Urine as a high-quality source of host genomic DNA from wild populations

Andrew T. Ozga, Timothy H. Webster, Ian C. Gilby, Melissa A. Wilson, Rebecca S. Nockerts, Michael L. Wilson, Anne E. Pusey, Yingying Li, Beatrice H. Hahn, Anne C. Stone

Research output: Contribution to journalArticlepeer-review

3 Scopus citations


The ability to generate genomic data from wild animal populations has the potential to give unprecedented insight into the population history and dynamics of species in their natural habitats. However, for many species, it is impossible legally, ethically or logistically to obtain tissue samples of quality sufficient for genomic analyses. In this study we evaluate the success of multiple sources of genetic material (faeces, urine, dentin and dental calculus) and several capture methods (shotgun, whole-genome, exome) in generating genome-scale data in wild eastern chimpanzees (Pan troglodytes schweinfurthii) from Gombe National Park, Tanzania. We found that urine harbours significantly more host DNA than other sources, leading to broader and deeper coverage across the genome. Urine also exhibited a lower rate of allelic dropout. We found exome sequencing to be far more successful than both shotgun sequencing and whole-genome capture at generating usable data from low-quality samples such as faeces and dental calculus. These results highlight urine as a promising and untapped source of DNA that can be noninvasively collected from wild populations of many species.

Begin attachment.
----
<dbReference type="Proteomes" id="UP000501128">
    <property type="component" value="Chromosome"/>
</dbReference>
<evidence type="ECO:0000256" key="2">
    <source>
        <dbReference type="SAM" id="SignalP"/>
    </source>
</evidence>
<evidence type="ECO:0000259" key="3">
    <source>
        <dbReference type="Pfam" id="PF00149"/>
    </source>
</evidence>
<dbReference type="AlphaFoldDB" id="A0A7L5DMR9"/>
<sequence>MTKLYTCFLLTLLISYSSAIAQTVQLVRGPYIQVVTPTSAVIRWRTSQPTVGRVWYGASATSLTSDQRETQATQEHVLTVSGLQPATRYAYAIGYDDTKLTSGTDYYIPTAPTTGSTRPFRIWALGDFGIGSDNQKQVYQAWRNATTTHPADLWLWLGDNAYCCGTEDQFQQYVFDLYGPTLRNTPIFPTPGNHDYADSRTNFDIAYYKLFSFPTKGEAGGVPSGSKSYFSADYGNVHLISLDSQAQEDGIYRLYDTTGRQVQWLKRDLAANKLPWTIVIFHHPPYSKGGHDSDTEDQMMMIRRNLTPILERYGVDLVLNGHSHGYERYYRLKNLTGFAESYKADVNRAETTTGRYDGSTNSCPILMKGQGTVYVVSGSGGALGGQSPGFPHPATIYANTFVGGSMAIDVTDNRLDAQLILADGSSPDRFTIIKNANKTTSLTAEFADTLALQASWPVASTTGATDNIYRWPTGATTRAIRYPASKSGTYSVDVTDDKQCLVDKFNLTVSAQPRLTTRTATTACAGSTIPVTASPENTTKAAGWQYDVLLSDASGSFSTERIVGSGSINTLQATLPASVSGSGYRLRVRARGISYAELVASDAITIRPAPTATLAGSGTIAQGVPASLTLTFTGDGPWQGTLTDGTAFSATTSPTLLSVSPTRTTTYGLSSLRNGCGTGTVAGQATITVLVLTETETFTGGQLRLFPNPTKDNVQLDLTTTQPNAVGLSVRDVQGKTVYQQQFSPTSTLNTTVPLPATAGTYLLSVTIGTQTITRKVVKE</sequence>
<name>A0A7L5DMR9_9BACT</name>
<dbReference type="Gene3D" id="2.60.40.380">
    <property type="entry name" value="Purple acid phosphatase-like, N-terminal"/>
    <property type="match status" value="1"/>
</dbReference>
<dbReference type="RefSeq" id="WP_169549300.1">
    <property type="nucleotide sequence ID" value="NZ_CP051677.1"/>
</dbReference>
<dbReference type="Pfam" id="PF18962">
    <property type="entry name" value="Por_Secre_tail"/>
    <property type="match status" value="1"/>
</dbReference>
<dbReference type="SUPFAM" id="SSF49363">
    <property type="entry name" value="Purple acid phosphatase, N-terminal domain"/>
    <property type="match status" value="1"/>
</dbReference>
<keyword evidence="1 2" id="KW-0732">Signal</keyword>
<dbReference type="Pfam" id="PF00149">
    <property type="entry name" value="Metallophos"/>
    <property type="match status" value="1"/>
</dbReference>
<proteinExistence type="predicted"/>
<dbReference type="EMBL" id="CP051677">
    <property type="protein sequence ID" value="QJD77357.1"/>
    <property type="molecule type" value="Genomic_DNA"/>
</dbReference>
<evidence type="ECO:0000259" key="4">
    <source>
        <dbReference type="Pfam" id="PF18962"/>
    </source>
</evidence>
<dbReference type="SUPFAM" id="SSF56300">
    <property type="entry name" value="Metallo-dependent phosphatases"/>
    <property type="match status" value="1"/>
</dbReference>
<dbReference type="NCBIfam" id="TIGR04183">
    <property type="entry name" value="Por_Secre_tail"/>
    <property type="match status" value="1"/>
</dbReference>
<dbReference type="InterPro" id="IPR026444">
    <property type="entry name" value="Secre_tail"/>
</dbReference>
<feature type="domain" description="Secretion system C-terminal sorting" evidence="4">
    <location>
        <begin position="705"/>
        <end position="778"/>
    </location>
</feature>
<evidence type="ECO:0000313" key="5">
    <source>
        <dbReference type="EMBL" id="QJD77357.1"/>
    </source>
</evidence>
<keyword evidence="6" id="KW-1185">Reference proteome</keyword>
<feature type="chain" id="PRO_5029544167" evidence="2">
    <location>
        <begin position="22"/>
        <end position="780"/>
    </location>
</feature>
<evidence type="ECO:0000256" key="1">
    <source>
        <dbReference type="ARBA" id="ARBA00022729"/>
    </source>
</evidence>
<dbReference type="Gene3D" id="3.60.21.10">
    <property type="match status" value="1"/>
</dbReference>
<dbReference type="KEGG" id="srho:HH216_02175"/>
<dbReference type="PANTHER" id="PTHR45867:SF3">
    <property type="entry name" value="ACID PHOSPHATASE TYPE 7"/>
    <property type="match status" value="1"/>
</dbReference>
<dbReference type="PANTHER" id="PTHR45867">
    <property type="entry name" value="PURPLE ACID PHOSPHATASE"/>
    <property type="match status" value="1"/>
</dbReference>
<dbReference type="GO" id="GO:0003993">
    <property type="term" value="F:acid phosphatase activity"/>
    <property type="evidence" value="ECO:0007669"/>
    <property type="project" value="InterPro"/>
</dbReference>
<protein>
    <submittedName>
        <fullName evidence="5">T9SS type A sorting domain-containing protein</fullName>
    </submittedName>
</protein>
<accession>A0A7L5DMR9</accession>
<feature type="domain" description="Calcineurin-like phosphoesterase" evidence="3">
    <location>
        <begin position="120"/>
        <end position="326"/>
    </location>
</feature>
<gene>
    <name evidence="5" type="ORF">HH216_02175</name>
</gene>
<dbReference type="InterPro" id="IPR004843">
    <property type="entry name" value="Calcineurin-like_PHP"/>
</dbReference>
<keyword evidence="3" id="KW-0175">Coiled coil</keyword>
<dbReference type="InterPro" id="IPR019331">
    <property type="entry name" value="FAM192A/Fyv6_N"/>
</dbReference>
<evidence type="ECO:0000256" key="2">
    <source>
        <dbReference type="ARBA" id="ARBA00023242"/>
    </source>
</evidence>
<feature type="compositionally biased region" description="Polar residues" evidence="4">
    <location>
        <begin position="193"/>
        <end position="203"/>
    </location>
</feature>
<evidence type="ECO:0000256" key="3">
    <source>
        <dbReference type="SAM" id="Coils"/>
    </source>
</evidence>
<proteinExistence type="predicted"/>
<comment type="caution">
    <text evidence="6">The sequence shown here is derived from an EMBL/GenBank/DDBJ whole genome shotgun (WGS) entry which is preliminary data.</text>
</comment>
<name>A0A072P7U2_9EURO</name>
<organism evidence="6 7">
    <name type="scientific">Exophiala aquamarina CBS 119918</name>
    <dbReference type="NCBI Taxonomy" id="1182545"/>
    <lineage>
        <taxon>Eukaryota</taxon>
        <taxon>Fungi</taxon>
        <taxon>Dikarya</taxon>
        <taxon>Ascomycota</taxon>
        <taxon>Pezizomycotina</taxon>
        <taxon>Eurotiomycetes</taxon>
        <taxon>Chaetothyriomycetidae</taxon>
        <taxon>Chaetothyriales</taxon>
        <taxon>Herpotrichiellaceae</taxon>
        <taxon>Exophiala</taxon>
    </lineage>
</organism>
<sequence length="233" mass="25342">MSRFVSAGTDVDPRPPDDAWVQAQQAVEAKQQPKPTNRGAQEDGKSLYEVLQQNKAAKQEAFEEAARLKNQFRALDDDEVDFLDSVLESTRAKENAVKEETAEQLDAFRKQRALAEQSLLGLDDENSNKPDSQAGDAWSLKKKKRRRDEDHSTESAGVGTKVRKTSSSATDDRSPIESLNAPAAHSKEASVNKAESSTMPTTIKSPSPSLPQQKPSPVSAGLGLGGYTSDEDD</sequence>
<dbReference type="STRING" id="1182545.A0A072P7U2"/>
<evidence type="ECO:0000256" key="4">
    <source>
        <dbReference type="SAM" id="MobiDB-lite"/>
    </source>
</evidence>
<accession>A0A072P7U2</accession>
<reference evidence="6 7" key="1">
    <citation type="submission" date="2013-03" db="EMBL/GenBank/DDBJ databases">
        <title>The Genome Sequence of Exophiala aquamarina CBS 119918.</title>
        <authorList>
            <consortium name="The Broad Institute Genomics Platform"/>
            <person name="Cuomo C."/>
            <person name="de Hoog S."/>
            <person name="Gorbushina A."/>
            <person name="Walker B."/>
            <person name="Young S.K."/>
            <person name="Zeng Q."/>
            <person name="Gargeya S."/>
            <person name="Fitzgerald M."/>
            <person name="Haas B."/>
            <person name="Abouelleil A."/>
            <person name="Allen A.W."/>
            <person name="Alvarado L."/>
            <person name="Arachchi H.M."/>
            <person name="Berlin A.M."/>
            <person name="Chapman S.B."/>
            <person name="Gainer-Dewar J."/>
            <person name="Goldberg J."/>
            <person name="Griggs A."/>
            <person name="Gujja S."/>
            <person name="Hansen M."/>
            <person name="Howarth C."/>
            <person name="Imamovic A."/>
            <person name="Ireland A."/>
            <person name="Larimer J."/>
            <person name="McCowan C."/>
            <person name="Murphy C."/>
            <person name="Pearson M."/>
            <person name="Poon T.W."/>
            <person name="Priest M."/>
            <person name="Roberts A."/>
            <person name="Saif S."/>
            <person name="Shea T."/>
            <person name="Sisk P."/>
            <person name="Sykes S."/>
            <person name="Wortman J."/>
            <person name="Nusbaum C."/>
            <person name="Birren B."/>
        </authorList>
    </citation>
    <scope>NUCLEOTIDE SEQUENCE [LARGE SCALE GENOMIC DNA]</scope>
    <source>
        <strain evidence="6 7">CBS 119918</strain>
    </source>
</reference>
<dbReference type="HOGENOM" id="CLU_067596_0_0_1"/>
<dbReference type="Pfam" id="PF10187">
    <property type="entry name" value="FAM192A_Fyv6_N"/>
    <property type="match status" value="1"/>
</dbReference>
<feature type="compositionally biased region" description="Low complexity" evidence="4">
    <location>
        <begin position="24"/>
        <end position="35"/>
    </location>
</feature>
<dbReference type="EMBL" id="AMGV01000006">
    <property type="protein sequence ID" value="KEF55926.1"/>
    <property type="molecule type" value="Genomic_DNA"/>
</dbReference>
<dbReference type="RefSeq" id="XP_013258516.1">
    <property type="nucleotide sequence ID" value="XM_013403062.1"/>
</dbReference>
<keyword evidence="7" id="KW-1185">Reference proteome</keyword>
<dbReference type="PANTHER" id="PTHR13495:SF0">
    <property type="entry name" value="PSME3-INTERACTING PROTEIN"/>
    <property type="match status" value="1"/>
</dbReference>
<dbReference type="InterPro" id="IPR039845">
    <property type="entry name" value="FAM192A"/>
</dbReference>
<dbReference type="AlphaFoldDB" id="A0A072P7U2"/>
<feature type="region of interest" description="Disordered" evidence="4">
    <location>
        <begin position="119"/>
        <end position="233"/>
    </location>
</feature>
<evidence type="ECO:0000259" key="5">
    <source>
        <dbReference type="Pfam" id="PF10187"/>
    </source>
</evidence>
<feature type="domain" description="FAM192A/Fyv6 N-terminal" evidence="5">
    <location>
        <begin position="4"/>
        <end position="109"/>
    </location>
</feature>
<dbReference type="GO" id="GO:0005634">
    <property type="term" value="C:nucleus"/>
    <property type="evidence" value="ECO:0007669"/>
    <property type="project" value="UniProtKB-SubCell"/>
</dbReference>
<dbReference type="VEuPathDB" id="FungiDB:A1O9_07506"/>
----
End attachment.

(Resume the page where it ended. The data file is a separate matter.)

Original languageEnglish (US)
Pages (from-to)170-182
Number of pages13
JournalMolecular Ecology Resources
Issue number1
StatePublished - Jan 2021

Bibliographical note

Funding Information:
We gratefully acknowledge Nasibu Zuberi and Dismas Mwacha for their assistance in sample collection; the Gombe Stream Research Center and the Jane Goodall Institute; TAWIRI, COSTECH and Tanzania National Parks for permission to conduct research; the Leakey Foundation, Arizona State University Institute for Human Origins, and the National Institute of General Medical Sciences (NIGMS) of the National Institutes of Health (NIH; grant R35 GM124827 to MAW and R01 Al120810 to BHH) for generously providing funding; and Research Computing at Arizona State University for providing computing resources.

Publisher Copyright:
© 2020 John Wiley & Sons Ltd


  • endangered populations
  • genomic methods
  • population genetics—empirical
  • primates

PubMed: MeSH publication types

  • Journal Article


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